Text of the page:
Law enforcement and social media: be careful what you post
Social media has served as a catalyst for both connection and catastrophe in recent years. The ability to share your thoughts, feelings, preferences and photographs with family and friends at the click of a button is both convenient and empowering. However, time and experience has proven how important it is to think before clicking, given the consequences that a careless or hurtful post can have on yourself and/or others.
Professionals must be especially careful in how they interact with social media, and law enforcement professionals are no exception. Posting words and images that are protected free speech in ordinary circumstances can be professionally devastating for those who wear the badge.
Law enforcement officers increasingly use social networking sites to educate the public, gather evidence and investigate criminal activity. However, public defenders are using the questionable conduct of officers online to build their own cases. For example, The New York Times reports that a jury in New York “dismissed a weapons charge against a defendant after learning that the arresting officer had listed his mood on MySpace as ‘devious’ and wrote on Facebook that he was watching the film ‘Training Day’ to ‘brush up on proper police procedure.'”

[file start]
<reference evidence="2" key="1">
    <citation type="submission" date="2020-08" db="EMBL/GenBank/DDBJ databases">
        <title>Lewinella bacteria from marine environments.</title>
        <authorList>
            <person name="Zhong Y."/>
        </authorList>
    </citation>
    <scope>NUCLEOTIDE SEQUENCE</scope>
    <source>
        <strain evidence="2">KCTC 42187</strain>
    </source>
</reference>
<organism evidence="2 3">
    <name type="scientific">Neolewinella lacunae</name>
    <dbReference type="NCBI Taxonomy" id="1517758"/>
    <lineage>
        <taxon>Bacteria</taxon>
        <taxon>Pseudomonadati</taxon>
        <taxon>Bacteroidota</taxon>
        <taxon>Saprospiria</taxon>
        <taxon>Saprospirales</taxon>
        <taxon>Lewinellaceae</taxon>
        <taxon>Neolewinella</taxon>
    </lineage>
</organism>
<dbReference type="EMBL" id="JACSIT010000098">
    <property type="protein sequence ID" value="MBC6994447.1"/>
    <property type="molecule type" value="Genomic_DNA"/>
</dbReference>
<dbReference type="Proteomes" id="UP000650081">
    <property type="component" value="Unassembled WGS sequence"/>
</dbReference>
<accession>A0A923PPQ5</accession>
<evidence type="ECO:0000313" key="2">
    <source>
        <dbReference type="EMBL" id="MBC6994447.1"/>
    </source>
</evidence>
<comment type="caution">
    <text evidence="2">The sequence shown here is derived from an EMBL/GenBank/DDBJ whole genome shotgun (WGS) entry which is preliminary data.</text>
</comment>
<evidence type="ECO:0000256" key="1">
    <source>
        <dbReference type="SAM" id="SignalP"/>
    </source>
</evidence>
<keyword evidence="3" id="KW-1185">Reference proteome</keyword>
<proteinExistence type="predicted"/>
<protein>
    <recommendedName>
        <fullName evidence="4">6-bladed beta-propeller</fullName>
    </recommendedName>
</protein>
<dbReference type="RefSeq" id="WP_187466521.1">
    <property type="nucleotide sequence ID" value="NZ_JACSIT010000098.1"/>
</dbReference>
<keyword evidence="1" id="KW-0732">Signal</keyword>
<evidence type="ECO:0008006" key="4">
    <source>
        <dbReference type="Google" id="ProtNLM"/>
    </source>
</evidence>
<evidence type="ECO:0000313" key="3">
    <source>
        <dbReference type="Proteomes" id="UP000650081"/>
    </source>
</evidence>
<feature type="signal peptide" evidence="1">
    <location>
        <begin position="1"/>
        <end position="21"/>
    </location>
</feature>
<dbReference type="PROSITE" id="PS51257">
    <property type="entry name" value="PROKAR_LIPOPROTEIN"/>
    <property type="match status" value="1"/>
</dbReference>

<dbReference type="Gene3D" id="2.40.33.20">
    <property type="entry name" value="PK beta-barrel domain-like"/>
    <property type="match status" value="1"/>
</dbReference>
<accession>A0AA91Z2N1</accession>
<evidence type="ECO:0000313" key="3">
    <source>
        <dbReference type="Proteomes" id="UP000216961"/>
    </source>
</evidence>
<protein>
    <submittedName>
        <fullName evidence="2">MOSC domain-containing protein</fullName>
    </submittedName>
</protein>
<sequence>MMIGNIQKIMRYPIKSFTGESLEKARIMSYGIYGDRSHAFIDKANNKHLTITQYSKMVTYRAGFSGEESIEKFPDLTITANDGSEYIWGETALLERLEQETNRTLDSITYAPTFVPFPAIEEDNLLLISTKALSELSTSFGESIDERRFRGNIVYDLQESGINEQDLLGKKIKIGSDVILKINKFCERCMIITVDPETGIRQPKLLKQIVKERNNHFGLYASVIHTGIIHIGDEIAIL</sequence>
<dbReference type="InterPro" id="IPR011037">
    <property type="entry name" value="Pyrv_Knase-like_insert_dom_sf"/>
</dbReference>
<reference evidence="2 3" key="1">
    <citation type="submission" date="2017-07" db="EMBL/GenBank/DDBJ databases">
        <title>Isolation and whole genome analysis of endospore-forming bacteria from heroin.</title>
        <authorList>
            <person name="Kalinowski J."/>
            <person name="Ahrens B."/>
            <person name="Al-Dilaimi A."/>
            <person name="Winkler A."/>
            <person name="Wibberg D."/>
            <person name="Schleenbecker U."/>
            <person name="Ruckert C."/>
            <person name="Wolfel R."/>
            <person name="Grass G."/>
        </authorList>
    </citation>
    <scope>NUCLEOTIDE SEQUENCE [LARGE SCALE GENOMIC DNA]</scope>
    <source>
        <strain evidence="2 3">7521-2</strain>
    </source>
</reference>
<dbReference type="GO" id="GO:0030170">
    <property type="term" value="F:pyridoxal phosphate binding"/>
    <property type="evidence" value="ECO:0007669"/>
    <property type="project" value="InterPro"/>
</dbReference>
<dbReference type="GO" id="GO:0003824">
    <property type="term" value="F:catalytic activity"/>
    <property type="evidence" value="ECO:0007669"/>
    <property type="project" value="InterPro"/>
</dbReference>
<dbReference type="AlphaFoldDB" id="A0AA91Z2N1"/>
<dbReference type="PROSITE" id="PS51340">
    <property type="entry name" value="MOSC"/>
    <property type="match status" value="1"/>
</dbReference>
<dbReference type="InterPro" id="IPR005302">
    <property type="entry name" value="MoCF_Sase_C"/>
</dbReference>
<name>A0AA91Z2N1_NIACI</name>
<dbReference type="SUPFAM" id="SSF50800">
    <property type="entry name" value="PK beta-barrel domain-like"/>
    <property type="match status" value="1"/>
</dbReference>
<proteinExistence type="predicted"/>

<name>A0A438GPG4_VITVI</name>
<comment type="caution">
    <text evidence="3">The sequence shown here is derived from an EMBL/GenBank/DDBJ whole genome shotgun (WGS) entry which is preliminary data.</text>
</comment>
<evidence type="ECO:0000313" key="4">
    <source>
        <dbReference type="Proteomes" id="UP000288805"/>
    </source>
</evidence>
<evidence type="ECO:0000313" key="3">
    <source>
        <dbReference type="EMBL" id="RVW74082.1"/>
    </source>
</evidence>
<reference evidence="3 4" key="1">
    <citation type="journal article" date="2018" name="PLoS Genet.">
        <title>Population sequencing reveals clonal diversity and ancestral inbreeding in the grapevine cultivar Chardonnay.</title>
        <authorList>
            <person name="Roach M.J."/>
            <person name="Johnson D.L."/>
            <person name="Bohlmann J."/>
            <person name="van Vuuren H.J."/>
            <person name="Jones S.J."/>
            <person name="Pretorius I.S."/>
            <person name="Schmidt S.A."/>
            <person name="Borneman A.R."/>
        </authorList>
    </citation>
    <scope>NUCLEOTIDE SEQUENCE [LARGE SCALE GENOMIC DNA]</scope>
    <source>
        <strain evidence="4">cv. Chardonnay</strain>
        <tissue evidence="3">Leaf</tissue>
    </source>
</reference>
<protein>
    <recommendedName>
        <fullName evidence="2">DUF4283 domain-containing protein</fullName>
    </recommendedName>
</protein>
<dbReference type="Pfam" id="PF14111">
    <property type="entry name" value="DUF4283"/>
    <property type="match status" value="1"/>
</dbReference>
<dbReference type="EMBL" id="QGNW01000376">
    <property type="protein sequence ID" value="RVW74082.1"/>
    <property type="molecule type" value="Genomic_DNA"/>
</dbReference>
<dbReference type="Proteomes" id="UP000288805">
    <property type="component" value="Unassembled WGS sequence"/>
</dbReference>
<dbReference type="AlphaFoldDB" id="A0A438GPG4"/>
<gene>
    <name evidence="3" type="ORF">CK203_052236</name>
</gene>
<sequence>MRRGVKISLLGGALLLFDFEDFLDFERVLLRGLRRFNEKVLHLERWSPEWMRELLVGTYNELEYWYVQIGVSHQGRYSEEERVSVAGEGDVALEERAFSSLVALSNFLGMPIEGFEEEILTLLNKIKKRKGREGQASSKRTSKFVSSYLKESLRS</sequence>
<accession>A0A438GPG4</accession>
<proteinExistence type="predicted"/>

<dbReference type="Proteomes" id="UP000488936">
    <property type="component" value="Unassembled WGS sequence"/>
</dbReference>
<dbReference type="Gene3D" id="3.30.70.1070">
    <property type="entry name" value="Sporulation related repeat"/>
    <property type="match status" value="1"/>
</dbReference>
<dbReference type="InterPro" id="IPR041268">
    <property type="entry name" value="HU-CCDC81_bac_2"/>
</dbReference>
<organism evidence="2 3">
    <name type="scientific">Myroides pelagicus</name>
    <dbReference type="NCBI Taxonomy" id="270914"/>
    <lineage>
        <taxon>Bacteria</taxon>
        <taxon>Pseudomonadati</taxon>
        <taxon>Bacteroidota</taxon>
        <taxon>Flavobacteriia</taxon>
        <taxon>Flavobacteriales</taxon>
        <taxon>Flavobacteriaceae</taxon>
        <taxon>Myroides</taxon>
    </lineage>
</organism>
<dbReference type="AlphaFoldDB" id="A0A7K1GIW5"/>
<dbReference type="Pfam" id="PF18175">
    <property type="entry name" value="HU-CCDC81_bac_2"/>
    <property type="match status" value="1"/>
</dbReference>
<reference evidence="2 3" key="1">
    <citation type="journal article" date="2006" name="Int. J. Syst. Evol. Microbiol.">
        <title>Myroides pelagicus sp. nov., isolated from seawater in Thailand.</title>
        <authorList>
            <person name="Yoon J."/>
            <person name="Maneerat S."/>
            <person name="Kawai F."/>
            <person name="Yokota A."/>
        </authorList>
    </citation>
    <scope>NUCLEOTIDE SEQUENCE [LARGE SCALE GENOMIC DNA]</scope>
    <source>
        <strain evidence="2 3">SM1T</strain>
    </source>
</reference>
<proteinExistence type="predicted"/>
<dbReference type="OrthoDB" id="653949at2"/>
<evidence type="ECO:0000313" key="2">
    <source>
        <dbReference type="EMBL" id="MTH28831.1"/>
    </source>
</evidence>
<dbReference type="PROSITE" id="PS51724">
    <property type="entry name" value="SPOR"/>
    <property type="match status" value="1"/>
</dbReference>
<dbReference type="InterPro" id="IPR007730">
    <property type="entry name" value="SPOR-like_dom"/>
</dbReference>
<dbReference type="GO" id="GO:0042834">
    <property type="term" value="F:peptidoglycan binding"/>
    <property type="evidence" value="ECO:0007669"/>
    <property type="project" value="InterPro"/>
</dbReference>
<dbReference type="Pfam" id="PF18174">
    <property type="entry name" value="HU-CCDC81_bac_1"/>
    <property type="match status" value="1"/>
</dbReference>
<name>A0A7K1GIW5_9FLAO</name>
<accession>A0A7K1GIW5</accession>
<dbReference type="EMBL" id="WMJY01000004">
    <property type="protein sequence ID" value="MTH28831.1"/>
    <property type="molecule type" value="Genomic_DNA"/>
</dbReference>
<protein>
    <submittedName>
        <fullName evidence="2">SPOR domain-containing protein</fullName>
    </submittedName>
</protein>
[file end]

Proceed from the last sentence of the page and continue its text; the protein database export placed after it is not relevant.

In addition, certain information that officers choose to post can endanger the safety of victims, witnesses and other officers.
As a result of these risks, many police departments have developed rules governing what their employees may and may not do online. The free speech of a government employee may generally be curtailed if the speech is job-related.
Police departments are insisting more frequently that officers not post anything that reflects poorly on a department, discriminates or disparages against others based on race, gender, sexual orientation, etc., or conveys information related to a case or crime scene. In most cases, common sense lines up with what these departments will and will not allow.